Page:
4 Pillars of Co-Parenting

pillars of co-parenting
Posted by coparently team on March 20, 2015

In our last post we wrote about common co-parenting mistakes and what steps you can take to avoid them.

In this post, we are defining the four pillars you need to build a strong and effective co-parenting relationship that puts your children first. Work with your co-parent to make sure that you have all of these pillars in place to support you in this very important task:

1) Communication

Communication is often a difficult undertaking for separated and divorced parents. But it is not something you can avoid if you are committed to taking a child-first approach to your co-parenting arrangements. Your objective is to establish clear, child-focused communication that is conflict-free. You will need to decide which type of communication works best for you. If you'd rather avoid speaking in person or on the phone, then a tool such as coparently provides a safe place for parents to communicate with each other – not open to emotion, opinion or interpretation. This helps to ensure that your communication remains child-focused and significantly reduces conflict.

Set a business-like tone in your communications with the other parent and speak to them in the same way as you would a colleague at work. You don't have to be friends; you just need to find a way to be professional and courteous to each other.

Try to make requests rather than demands and always be polite and civil in your communications. It also goes a long way if you take the time to really listen to what the other parent is saying.

When you are sending requests or asking for your co-parent's input on a parenting decision, make sure you give them a reasonable amount of time to respond and be realistic in your expectations.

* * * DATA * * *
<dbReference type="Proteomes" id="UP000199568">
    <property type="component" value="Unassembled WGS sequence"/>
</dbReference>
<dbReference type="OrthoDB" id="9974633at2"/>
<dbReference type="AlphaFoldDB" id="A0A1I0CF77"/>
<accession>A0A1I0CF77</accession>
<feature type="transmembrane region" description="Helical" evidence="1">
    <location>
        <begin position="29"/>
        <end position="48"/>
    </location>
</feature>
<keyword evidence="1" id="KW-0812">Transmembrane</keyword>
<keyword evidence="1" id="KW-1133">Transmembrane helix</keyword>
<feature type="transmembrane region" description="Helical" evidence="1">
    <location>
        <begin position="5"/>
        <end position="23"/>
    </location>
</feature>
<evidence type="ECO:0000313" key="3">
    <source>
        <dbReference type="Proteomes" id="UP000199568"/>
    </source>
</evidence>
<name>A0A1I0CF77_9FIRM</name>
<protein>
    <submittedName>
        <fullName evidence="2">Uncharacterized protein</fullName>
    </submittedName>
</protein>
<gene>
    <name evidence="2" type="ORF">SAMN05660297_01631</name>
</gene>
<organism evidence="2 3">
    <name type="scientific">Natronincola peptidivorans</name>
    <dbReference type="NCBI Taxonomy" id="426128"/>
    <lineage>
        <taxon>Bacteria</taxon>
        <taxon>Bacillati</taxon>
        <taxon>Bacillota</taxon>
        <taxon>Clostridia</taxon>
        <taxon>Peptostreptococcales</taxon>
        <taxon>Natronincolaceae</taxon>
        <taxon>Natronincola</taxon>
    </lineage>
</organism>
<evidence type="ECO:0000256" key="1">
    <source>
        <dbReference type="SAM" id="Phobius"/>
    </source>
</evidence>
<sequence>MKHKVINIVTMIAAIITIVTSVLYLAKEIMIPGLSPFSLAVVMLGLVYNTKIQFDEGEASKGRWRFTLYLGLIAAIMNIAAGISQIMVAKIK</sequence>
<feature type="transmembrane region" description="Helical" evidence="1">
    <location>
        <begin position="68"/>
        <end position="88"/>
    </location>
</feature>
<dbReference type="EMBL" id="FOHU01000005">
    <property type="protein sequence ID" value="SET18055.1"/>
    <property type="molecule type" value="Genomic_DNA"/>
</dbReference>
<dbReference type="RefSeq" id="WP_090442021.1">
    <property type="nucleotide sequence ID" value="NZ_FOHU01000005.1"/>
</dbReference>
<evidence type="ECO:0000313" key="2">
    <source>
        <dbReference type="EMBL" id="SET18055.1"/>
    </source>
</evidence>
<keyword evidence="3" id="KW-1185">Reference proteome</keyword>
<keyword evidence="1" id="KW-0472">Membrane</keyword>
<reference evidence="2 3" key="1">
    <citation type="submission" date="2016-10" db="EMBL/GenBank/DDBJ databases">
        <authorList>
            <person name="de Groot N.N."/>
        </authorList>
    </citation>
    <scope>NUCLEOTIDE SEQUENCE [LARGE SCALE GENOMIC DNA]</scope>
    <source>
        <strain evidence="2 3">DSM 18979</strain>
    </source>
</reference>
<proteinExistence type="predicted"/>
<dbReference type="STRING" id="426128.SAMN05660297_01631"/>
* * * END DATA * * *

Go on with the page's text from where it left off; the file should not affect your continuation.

Commit to communicating regularly and consistently. This will demonstrate to your kids that you are parenting as a team and that you have their best interests at heart.

2) Compromise

Good co-parenting often means compromising. Research shows that parents who are more flexible are able to co-parent more effectively than those who are more rigid and refuse to compromise. There is no “right way” to parent your children and as long as your children are safe and well looked after when they are with the other parent, then don't try to assert your will into how things are done in the other household.

Also it helps if you can be flexible when it comes to requests for changes in the custody schedule for special occasions or vacations. Birthdays fall when they fall and if the other parent's birthday happens to be during your parenting time, be reasonable if your ex wants to celebrate with your children. If the idea of doing your ex a favor is intolerable, then do it for your kids. They have the right to celebrate birthdays and family occasions with both sides of the family – don't take that away from them just to get back at the other parent.

3) Co-operation

Co-operation in co-parenting means you share the responsibility for raising your children together and treat each other with respect and consideration. As separated parents, you will need to work together to manage your parenting time schedule, transitions, school, shared expenses, childcare and activities. You will also need to co-ordinate doctors and dentist appointments, sick days, birthday parties and family gatherings. The more you can co-ordinate your parenting efforts, the more effective your co-parenting will be. coparently provides you with all the tools you need to manage your co-parenting arrangements in a co-operative and business-like way.